So what do we find in the “NKR”? The Armenian community numbering 120 thousand out of the 180 thousand population of the NKAR (part of the Azerbaijan Republic) refuses to obey the laws of the Azerbaijan Republic, a state recognized by the world community; with the support of the armed forces of the Republic of Armenia invading the territory of the Azerbaijan Republic, it expels from this territory the Azeri community numbering 60 thousand, seizes other lands adjacent to Nagorno-Karabakh, driving out hundreds of thousands of Azeris, and gets down to building a “democratic” state with a “democratic legal and electoral system.” What is the substance of this legal system, covering territories from which most of their indigenous inhabitants have been expelled? Incidentally, the number of those expelled is six times larger than the Armenian community remaining in these territories. As we see, the “creation of law” in the “NKR” violates the basic principles of law: justice, equality and freedom, without which it is impossible to create a democratic legal system.
Let us turn to the second thesis. Any law student knows from his very first days in college that law does not exist without the state, and the state without law. Evidently, in order for the rules regulating life in the “NKR” to be recognized as legal, it is first necessary to recognize the “NKR” itself as a state. In the theory and history of the state and law there are numerous scientific doctrines on the origins and nature of the state. From this diversity, modern science singles out two basic and particularly popular theories: natural law theory (also known in the literature as contractual theory or the theory of the contractual origin of the state and law) and the theory of coercion, which sees the main reason for the emergence of the state in conquests, violence and subjugation by others.6 (It should be emphasized that the advocates of both these theories advance compelling arguments.)
The world community today does not encourage the emergence of new states, so that in practice such cases are quite rare. This happened, for example, when the Soviet Union fell apart into 15 independent countries, when new states emerged in place of the Socialist Federal Republic of Yugoslavia (SFRY) and the Czechoslovak Socialist Republic (CSSR), and when Germany was unified. Despite the dramatic events that accompanied these processes, the emergence of new independent states was based on legal treaties (in various legitimate forms), that is, agreements on the creation of these states recognized by the world community. This made it possible to go over in a civilized way from state entities created with the use of arms, through violence, conquest and subjugation (U.S.S.R., SFRY, CSSR) to independent states set up on the basis of voluntary treaties and therefore recognized by other democratic states.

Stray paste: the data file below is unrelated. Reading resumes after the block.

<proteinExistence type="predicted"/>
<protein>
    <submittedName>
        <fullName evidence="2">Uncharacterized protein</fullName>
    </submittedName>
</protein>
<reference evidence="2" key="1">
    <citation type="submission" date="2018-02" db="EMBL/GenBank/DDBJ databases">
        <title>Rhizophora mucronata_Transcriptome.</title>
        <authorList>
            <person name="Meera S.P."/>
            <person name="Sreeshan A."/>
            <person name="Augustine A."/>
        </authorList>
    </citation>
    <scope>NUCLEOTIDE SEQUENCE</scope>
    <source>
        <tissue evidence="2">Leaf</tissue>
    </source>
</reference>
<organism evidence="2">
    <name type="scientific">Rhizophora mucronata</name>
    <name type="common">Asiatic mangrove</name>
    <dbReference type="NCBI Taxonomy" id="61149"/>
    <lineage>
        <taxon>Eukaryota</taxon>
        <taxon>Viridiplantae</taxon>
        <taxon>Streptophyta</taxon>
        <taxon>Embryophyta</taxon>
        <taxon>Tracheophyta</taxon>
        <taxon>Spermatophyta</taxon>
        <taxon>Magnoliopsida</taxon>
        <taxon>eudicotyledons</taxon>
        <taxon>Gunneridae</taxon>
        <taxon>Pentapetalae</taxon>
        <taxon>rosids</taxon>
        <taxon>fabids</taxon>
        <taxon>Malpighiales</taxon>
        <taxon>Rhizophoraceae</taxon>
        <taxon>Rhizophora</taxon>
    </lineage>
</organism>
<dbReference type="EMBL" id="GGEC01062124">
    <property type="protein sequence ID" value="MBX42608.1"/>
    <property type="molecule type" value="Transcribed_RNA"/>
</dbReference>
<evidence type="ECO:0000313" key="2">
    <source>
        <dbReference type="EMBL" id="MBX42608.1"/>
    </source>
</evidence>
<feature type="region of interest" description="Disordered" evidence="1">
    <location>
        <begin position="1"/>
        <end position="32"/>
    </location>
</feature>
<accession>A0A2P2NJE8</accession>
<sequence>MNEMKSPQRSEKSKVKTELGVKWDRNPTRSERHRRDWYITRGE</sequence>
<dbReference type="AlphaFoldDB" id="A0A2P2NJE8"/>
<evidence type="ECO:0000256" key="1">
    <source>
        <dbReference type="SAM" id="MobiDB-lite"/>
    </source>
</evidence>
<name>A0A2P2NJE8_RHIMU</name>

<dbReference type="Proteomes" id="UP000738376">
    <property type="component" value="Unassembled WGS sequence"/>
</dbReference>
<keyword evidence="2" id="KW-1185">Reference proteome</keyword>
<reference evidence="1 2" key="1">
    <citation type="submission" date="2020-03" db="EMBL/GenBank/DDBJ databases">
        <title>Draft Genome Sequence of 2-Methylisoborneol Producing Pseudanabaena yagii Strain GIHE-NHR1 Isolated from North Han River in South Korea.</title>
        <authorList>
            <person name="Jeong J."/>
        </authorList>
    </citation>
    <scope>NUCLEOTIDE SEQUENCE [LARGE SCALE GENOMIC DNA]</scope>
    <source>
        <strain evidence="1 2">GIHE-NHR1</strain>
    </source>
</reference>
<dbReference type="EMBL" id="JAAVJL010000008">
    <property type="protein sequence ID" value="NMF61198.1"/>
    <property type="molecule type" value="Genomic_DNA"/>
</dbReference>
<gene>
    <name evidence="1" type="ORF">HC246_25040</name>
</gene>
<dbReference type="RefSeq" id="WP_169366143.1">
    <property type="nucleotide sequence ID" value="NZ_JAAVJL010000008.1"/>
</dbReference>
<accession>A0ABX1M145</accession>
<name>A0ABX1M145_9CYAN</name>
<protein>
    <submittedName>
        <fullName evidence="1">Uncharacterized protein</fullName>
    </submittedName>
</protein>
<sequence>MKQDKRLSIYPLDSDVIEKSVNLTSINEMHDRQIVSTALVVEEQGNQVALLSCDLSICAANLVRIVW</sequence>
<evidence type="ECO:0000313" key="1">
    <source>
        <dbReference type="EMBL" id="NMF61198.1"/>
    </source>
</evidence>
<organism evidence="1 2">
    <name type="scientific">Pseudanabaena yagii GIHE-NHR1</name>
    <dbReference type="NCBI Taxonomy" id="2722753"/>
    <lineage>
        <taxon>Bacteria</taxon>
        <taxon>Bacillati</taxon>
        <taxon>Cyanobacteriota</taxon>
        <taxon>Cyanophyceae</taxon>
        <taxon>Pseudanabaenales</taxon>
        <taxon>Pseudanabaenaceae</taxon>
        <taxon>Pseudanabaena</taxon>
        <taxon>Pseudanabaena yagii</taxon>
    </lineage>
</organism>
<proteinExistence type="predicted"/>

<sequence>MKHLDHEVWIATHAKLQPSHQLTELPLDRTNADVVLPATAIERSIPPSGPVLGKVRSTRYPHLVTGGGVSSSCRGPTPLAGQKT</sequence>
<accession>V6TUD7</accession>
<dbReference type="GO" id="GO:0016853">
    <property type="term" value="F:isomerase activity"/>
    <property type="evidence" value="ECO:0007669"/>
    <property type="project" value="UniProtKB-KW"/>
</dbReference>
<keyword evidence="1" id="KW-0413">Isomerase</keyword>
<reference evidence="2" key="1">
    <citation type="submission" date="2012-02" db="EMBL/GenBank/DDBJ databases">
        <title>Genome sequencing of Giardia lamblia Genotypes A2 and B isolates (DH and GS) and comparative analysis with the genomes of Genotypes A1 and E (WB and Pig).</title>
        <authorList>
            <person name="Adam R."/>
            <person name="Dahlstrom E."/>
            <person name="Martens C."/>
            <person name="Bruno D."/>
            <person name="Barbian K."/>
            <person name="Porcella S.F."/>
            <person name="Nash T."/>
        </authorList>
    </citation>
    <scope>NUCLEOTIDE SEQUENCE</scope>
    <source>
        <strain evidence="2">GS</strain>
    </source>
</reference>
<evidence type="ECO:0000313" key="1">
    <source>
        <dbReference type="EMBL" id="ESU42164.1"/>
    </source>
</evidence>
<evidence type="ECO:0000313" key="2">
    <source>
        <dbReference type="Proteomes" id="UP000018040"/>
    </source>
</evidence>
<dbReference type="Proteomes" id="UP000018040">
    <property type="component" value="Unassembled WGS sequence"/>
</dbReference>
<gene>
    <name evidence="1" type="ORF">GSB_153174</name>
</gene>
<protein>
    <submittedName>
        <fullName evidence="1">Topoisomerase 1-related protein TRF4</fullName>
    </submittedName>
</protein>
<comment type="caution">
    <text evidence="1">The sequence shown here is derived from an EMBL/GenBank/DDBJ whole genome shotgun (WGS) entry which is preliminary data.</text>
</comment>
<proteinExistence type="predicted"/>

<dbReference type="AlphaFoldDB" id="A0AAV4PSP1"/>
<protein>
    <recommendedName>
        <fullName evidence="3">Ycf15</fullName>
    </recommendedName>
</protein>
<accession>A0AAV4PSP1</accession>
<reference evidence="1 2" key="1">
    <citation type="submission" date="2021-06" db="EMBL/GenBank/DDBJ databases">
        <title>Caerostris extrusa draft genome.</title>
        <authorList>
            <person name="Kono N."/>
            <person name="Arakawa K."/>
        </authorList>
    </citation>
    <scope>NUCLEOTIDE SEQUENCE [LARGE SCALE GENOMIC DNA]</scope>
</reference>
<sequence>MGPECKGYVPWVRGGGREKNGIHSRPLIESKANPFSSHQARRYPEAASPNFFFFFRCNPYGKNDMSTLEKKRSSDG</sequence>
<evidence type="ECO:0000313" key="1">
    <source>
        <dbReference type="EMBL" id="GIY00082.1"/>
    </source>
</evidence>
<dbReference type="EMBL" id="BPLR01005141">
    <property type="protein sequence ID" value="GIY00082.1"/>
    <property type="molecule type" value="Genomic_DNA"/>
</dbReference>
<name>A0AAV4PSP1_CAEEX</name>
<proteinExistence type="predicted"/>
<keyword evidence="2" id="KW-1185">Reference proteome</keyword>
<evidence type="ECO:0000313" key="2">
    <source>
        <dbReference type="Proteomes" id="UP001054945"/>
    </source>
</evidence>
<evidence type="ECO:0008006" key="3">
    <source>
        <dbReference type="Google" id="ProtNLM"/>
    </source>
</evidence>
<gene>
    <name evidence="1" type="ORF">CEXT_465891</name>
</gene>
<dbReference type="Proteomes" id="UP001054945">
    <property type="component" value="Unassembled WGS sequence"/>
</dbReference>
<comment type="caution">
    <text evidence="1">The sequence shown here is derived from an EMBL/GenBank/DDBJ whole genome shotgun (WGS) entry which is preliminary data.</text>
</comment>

In that period, other events took place as well. On the tide of democratic processes, certain forces using democratic and nationalist slogans as a cover tried to create new states by force (Nagorno-Karabakh in Azerbaijan, Abkhazia and South Ossetia in Georgia, Transdniestria in Moldova, Chechnia in Russia). However, none of these cases has to do with a treaty recognized by the world community. The reason here is obvious: the world community does not regard violence or coercion as a way or method of creating a new state. The creation of such a state in today’s democratic world is possible only in the presence of a legal treaty, concluded by voluntary mutual consent of all the parties concerned. If one of the parties is coerced into signing a treaty with the use of arms, this treaty can have no legal force; such a document is legally null and void and, sooner or later, is bound to be violated or denounced. It will constantly be a potential source of instability in the region. The fact of international recognition of a state created through the occupation of another state’s territory could be regarded in the world as a precedent, entailing unpredictable consequences for the global community. It is no accident that none of the above-mentioned entities has been recognized by a single state, including the Republic of Armenia.
Since law is made by duly authorized government bodies, it necessarily follows from the above that rules adopted in unrecognized illegal entities are not legal by their very nature. Consequently, the system of elections to illegitimate government bodies created in these entities is not legitimate either.
Armenian Speculations about the “1991 Referendum in the NKAR”